Archive for the “plain stockinette” Category

I’ve knit four pair of socks (pics: one | two | three | four) with Patons Kroy before, and I really like that the yarn is slightly thicker than the usual sock yarn I get. It makes thick cushy socks that still don’t feel like they take up too much space in my shoes. As with all the other Kroy socks I’ve made, I started this new pair on US 2 (2.75mm) needles and… it was way too loose. Floppy fabric doesn’t make good socks at all!

The beginning of a toe-up sock.

What? What is going on! A little internet research affirmed my suspicion that the ragg shades really are a little thinner, more like a standard sock yarn. (Hrmph.) So I ripped out the start of the toe that I had, and began again on US 1 (2.25mm) needles, this time with a navy yarn for the toe. That feels like a much better fabric, for sure, and I like the contrasting colour in the toe better too.

A half-knit toe-up sock with a navy toe and rainbow stripes.

The sock starts with a figure eight cast-on with fourteen loops, and I increased on every other round until I had 64 stitches total. It’s now about two inches shorter than my foot, so at this point I’ll put in waste yarn across half the stitches and then go on knitting the leg of the sock. Later, I’ll pull out the waste yarn and pick up those live stitches to knit an afterthought heel. (Or is it a “forethought” heel, since I’m planning exactly where it will be?)

This blogpost has some interesting details about the construction of afterthought heels, as well as some hints about improving the fit. Since there’s no gusset in this kind of sock, it can sometimes be a little too tight over the ankle. I’m going to try the short-row suggestion and see how well it works for my own foot.

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I really wanted to get this pair off the needles before going on vacation, and here it is! Tiger-Striped Socks for Michael, which look exactly like mine except for the white trim at the cuff and the duplicate stitch “claws”.

I’d just started the toe when I noticed a split stitch quite a way down. It didn’t seem like it would be too troublesome to fix, so I got out my tiny crochet hook, dropped the stitch down to the split, caught it properly, and picked all the stitches up again. You can barely tell where the repair was made, and once the socks have been through the wash, any looseness remaining in that column will all work out.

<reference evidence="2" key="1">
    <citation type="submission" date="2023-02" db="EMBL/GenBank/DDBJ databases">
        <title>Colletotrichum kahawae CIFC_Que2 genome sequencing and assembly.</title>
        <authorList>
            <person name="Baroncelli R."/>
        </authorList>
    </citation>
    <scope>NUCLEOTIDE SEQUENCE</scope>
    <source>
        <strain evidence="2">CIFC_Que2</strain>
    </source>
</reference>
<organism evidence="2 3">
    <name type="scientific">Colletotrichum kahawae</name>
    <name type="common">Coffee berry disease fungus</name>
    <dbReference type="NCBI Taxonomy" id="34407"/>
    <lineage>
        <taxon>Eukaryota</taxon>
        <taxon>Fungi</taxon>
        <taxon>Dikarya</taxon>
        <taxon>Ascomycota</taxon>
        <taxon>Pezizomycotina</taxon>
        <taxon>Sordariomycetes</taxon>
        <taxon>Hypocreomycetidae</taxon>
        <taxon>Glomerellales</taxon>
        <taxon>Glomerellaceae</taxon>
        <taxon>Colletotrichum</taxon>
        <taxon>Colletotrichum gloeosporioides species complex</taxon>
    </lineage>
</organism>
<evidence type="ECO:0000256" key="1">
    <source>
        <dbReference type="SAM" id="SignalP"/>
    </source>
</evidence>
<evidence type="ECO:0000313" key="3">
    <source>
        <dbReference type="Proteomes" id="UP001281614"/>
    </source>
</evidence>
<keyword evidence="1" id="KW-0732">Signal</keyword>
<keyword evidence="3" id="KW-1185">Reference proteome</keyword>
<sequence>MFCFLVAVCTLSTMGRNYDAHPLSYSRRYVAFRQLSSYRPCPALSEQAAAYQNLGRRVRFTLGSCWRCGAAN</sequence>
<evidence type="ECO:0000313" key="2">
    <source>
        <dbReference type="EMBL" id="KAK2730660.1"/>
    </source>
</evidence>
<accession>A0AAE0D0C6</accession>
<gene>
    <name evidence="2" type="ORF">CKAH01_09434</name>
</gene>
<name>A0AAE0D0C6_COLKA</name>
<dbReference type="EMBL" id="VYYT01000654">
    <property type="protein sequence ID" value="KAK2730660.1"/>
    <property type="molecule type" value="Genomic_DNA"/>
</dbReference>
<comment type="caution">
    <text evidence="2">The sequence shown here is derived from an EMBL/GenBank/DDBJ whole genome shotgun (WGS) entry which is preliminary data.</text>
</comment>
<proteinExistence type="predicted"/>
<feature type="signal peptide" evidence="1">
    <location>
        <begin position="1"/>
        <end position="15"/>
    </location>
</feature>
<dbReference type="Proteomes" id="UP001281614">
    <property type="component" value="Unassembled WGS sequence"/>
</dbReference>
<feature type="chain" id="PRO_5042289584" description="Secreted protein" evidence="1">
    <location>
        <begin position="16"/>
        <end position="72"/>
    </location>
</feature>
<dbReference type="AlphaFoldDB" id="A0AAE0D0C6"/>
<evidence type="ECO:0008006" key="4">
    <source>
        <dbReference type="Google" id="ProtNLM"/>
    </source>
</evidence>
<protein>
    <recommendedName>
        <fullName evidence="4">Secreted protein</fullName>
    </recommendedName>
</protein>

A long column of dropped stitches

All the stitches have been picked up again with this crochet hook.

Then I miscounted on the toe stitches and had to rip back four rounds to start the toe over. Of course.

Figuring out how to duplicate stitch the “toes” was pretty easy, but figuring out the “claws” took me a little longer. Eventually I went for a slightly thicker yarn and embroidered them on, rather than duplicate stitching. Hopefully they aren’t too thick.

Embroidered 'claws' on the white toe of a tiger-striped sock

Now, here’s the weird thing. These are plain stockinette socks. The only purl stitches are in the cuff’s ribbing and in the heel. So what was I thinking here? What even happened?

A red circle shows a mistake of a purl stitch that should be a knit stitch.

Anyway, they’re done and they look really cool. Next up… a new pair for myself!

A pair of tiger-striped socks with white toes and embroidered claws, laid smoothly on a black leather couch

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I started these socks back in January, and worked on them here and there without too much dedication. Although they came with me to many places, I neglected them in favour of other things. But then I had to attend a few long and boring meetings in an auditorium, and no one on the stage could see what I was doing, so I knit and knit and knit… and by late October I’d finished the first sock.

Then, I got a short-notice call that there would be a showing at my house, so I had to clear out for an hour. The yarn came with me, and I’d gotten halfway through the ribbing at the cuff before going home. A weekend of train rides followed, and with nothing else to do but knit, I charged through the leg of the second sock.

Several work-meetings and one long drive up to Vermont later, and I grafted the toe of the second sock just in time to get this project onto the 2015 list!

mindless_stockinette2

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I like to have a simple sock in progress that doesn’t take too much thought and is pretty impossible to mess up. Travel socks are great for knitting on the train or in the car on the way to ski areas, and I always have one with me just in case I get bored and need to kill time. I started this one last month on my way up to Hunter Mountain, and since taking this picture I’ve knit the heel flap and turn so it’ll be ready for my next train ride!

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The yarn is Berroco Sox in the Mackintosh colourway, and I bought it last year when I went to Ottawa for Winterlude. I’m using a standard 64-stitch sock pattern that I’ve mushed together from a few other patterns: it has a 20-round cuff, a 32-row heel flap with a round heel turn that fits me well, and extra stitches picked up at the corner of the gussets to avoid the holes that often form there.

I’m not quite sure what I think of these colours together; do I like them even though they’re ugly, or do I like them because they’re ugly?

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